An Innovation – Not Electronic – Supporting Flexibility and Children’s Rich Language

Some technological innovations harness the power of electricity to connect people energetically to other human beings and their wisdom. Some technological innovations support people physically so they can move successfully and smoothly through their mental and physical responsibilities. The order yet flexibility created by the innovative adhesives invented by the 114 year old Minnesota Mining and Manufacturing Company (renamed modernly The 3M Company) help make my home, and my early childhood environment accommodate the dynamic changes  happening each day with young children.

3M’s Richard Gurley Drew thought beyond the usual uses for glue when he combined it with other materials to invent masking tape, which could cover the woodwork of a wall to protect it from wet paint and be removed with no residue or damage to the wall; and cellophane or Scotch tape, which was clear, and could be used to keep a taped package looking pretty.  Creating tape using adhesives which maintain their stickiness even when stored outside of a closed container was very innovative.  Post-it notes are also a most convenient way to leave someone a paper note, since their adhesive sticks to surfaces, releases without damage when pulled off, and re-sticks to another surface.

However, what has really worked are 3M’s Command Products, where a sticky tab can be used to mount objects to a wall, and then the tab pulled to remove them with no damage to the wall. Likewise, objects can also be stuck to other surfaces, such as a cup of pencils to a desk to keep it from sliding. These tabs can be used to hang pictures everywhere, unlike in the previous generation when someone might have been afraid to pound nails into the wall for fear of ruining the wall. And, working in conjunction with 3M’s tabs are a large variety of wall hooks, and even containers which can be used for storage, which are mounted to a wall in a bathroom or other room.  Something up to five pounds can be hung, held to a wall or other surface by the adhesive on these tabs, removed anytime without damage, and re-affixed to another surface

The freedom to hang pictures and containers on any wall at any time without fear of making a mistake, or changing one’s mind, or putting something up “crooked” allows for a very changeable early childhood environment. Containers affixed to walls and tables store children’s art or writing materials. Within the last few years, 3M has applied its Post-it Note adhesive to a bulletin board, where items can be hung and removed from the bulletin board covered in Post-it adhesive multiple times, and children’s art or announcements to parents can be changed every day, easily.  My early childhood environment has four of these 3’ by 4’ bulletin boards. These materials support the language rich, print rich environment provided for the young children in my early childhood program, as the children’s language expressions provide a “window into human nature” (Pinker, 2011). “Human beings communicate in countless ways, making use of all of their senses, touch, taste, smell, and especially sight as well as hearing” (Ong, 1982, p. 46). These rich experiences facilitated in the flexible, dynamic classroom, which children can use and negotiate independently, while communicating in some of their “hundred languages”(Edwards, Gandini & Forman, 1998) stimulate their natural ability to acquire rich thoughts and language (Levinson, 2003).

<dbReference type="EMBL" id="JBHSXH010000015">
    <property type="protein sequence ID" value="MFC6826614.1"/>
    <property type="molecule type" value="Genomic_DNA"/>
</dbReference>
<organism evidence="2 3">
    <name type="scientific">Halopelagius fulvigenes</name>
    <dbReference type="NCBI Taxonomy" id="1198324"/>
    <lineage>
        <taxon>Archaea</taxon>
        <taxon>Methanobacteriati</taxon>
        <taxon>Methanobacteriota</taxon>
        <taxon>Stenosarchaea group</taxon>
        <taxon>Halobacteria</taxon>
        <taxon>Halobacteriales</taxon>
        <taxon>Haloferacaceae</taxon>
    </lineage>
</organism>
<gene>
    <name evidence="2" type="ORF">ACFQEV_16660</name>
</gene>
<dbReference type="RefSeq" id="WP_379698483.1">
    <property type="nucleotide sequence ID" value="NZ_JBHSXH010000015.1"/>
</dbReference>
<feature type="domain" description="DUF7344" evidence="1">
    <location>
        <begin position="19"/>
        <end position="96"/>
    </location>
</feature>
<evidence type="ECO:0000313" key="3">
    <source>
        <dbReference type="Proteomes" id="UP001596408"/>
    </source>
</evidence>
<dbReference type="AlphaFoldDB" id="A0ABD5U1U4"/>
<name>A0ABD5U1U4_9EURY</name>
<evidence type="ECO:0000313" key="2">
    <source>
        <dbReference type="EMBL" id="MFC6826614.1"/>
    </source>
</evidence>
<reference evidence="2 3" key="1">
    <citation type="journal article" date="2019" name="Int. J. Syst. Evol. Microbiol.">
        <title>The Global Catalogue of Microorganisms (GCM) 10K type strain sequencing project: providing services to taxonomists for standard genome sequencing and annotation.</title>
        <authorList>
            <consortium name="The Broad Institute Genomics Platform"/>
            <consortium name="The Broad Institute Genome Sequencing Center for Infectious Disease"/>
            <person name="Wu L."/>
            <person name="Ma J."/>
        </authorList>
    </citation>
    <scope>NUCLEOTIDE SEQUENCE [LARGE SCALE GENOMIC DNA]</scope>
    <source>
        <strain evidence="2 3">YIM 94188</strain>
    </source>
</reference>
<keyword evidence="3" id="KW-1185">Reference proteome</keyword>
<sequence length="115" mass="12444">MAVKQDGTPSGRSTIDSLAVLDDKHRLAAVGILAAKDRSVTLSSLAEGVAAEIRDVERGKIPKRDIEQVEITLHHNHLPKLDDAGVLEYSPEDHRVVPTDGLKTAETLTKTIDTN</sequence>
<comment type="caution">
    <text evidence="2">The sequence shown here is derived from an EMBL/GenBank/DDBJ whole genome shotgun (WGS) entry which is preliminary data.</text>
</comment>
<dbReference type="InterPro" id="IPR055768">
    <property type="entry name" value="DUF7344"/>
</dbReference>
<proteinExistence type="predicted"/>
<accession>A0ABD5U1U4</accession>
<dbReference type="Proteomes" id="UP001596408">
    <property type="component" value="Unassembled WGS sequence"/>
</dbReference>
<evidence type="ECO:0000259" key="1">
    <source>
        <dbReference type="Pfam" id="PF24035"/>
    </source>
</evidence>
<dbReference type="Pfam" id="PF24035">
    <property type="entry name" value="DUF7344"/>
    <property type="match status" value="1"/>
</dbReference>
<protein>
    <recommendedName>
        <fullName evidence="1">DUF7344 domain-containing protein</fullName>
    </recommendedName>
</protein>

Innovators rise above the crowd because of their willingness to not only see problems which need to be solved, but to see failures as potential successes. The story behind the Post-it Note illustrates this:

In 1968, a scientist at 3M in the United States, Dr. Spencer Silver, was attempting to develop a super-strong adhesive. Instead he accidentally created a “low-tack”, reusable, pressure-sensitive adhesive. For five years, Silver promoted his “solution without a problem” within 3M both informally and through seminars but failed to gain acceptance. In 1974 a colleague who had attended one of his seminars, Arthur Fry, came up with the idea of using the adhesive to anchor his bookmark in his hymnbook.

Innovative offerings for a variety of adhesive products allow more innovation in my classroom and life!

15 Brilliant Things You Can Do With Command Hooks

My 3M Command Hook Fix

The Hanan Center: Helping You Help Children Communicate

Playing with Words 365: Educating, Inspiring, Empowering


2 thoughts on “An Innovation – Not Electronic – Supporting Flexibility and Children’s Rich Language

  1. Paula. I like your innovation without the use of technology. For my study I want to look at clinical supervision. It’s a collaborative way of working with teachers that does not use technology.


    1. Hi Abby! It seems like there is so much electronic technology all around — everywhere, in everything. It’s amazing, but not the only kind of tool. Clinical supervision sounds like a wonderful topic. I could use, for myself and my early childhood staff, someone to teach us, and then observe and give us feedback while we are doing the real work!


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